I’ve been up on this soapbox before, and as I find wines that fit into my notion of what kinds of wines California (and indeed most New World wineries too) producers should be making, I’ll likely mount it again, so here it is (again). The New World has the great advantage (and there are lots of disadvantages too to be sure, but let’s accentuate the positive) of being unencumbered by tradition. There are few obligations in places like California to grow this or that variety or varieties that reach deeply back into the history of an ancient growing zone that haunt so many Old World wine regions. This is in so many ways a really good thing. In the New World, the primary obligation is to one’s terroir. If your region allows you to grow varieties from Portugal, Italy, and Hungary cheek by jowl so to speak, and then perhaps even blend them together, you have a wine that models the human melting pot that is the New World within a viticultural language, and thereby create a new style.
The Santa Ynez Valley near the lovely city of Santa Barbara is one of these places. Depending on where you are within this sub-AVA, there are cool, foggy vineyards (nearer to the Pacific) all the way to very dry, hot, and sunsplashed parcels further inland, and all within a few miles of each other. The ability for regions like these to freely mix and match from all over the globe is hard to beat…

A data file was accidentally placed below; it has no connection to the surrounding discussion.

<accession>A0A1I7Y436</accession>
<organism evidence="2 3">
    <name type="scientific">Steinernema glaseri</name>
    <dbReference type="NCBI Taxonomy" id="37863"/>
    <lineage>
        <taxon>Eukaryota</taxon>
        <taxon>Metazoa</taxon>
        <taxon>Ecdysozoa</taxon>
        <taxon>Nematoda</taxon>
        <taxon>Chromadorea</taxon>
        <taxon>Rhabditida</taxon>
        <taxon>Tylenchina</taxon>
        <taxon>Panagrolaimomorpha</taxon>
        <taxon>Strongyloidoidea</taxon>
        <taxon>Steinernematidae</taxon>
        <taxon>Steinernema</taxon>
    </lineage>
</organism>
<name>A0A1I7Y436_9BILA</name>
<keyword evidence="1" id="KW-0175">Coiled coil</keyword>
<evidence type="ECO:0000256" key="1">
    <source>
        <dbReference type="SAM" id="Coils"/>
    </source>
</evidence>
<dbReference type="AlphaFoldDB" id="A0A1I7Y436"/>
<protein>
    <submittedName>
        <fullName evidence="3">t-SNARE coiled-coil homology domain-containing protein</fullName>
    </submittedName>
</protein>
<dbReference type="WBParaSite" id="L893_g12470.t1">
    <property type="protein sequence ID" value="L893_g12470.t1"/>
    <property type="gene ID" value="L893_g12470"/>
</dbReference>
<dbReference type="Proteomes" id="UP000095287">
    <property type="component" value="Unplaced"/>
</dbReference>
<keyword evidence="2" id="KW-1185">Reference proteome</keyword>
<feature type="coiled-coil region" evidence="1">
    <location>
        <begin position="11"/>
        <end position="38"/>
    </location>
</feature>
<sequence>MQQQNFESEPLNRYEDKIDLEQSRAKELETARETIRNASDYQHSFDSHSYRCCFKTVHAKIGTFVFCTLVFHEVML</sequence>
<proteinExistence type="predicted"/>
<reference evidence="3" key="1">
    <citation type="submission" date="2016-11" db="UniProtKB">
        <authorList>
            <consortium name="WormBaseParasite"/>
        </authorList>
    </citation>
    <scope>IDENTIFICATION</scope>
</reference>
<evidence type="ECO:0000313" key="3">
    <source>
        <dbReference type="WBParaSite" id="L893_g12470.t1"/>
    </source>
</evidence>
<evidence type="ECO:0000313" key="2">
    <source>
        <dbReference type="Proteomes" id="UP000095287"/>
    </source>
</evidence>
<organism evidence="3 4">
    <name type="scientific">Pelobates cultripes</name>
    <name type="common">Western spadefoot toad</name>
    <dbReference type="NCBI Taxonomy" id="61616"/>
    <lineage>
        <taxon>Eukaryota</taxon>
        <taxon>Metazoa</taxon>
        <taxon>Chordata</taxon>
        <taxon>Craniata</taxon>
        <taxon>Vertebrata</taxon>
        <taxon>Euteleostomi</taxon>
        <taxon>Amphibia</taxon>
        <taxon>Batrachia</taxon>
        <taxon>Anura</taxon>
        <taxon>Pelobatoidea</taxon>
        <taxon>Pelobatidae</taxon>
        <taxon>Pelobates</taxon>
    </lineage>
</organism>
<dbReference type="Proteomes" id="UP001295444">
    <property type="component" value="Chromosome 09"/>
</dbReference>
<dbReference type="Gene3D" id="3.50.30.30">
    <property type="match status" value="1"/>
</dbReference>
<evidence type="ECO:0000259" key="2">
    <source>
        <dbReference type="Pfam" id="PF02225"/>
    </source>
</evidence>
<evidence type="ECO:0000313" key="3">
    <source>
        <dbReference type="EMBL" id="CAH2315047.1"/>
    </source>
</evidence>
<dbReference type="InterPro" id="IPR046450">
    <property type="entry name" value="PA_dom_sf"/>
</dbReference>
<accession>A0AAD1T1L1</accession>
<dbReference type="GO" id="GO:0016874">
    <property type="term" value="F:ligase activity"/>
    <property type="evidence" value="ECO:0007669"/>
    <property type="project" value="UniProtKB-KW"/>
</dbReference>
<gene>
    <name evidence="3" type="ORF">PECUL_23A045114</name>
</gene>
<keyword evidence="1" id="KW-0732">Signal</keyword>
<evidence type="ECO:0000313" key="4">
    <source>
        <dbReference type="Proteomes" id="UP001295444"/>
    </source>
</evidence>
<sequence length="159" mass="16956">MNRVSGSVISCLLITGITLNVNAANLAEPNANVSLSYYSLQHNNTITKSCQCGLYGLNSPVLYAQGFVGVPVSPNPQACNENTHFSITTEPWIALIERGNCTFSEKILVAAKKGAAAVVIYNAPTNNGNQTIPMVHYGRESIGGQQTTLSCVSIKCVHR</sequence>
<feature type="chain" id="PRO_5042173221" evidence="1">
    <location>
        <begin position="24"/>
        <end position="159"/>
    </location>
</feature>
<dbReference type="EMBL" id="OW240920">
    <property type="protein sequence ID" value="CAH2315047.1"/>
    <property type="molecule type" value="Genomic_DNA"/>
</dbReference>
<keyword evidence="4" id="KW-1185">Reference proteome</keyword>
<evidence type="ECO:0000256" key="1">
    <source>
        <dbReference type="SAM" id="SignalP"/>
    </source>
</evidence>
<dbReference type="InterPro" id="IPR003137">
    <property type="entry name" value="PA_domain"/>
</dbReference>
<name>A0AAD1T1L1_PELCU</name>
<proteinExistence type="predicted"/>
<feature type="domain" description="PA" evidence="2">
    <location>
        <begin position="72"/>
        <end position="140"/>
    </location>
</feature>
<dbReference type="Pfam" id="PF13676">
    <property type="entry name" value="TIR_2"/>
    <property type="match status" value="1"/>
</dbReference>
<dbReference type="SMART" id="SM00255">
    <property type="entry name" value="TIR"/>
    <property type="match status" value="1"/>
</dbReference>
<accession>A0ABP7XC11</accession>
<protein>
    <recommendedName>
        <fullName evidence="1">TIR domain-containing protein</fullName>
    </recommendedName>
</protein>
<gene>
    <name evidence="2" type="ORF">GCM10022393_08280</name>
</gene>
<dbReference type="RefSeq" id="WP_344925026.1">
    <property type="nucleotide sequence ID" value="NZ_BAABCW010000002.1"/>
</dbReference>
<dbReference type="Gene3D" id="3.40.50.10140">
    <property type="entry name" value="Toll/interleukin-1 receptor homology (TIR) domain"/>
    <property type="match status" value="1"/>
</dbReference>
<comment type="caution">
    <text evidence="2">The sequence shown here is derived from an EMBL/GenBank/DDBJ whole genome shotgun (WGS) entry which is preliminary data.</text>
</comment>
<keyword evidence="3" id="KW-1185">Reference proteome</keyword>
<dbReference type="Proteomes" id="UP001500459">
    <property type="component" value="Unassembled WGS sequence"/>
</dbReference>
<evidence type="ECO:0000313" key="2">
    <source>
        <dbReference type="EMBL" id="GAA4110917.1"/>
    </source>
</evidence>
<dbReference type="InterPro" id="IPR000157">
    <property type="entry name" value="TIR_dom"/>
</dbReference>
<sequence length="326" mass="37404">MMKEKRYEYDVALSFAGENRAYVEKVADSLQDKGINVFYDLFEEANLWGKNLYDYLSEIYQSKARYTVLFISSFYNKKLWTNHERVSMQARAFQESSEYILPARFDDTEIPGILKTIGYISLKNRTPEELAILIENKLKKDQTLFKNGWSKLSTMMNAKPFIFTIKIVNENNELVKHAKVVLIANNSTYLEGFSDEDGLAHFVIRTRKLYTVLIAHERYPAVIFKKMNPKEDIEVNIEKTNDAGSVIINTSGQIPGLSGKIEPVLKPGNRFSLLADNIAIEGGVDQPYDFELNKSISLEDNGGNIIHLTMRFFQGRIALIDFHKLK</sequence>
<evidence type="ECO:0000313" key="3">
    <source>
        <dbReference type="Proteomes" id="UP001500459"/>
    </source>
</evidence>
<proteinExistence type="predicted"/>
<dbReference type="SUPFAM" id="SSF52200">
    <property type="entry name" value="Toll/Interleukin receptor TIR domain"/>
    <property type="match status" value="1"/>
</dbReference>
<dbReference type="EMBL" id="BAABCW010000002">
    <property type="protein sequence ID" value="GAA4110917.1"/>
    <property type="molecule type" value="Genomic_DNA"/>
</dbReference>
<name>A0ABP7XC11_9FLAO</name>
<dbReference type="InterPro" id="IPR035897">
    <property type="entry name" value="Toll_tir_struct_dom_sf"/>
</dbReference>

Which brings us to this evening’s wine, which happens to be pink, a color of wine for which California is not particularly well known. And when you discover that this particular rose` is made from a blend of 60% Grenache and 40% Sangiovese, the flexibility of California terroirs to host grapes that are rarely seen growing together anywhere in the Old World comes clearly into focus, and with this flexibility comes this great opportunity.
There is only one spot in the Old World that I can think of in which Grenache and Sangiovese can and do grow in the same soil and that is in the coastal Tuscan region called the Maremma. Here, Sangiovese and Grenache (here known by the name Alicante) can be blended together to form such strapping reds as Morellino di Scansano, but never in the proportions present in this blend, or in the pink color scheme. Would that more producers in California (or Argentina or South Africa, or…) had the courage to make wines like this one – derived from what their locations give them rather than making what turn out to be awkward imitations of Old World wines like Bordeaux or Burgundy. The struggle continues…
The menu that I matched with this creative pink consisted of a chicken broth-based butternut squash soup with mint, rosemary, sage and yogurt, to start with pan-fried salmon with an orange, dill and thyme bechamel and roasted garlic and chive mashed potatoes.
Stolpman Vineyards Santa Ynez Valley Rose` 2012
Unusual “rose gold” color. Clean and honest nose of wild strawberries, yellow peaches, fresh herbs, pine needles, fallen leaves, sea spray, minerals, sandalwood and dried flowers. In the moth the medium body is soft, “sweet” and plump balanced by a bright and tart acidity and lightly dry tannins that frame flavors of cherry, apricot, grilled pineapple, mild tea, sweet spices, and a hint of mocha. Long pleasantly bitter almond milk notes on the finish.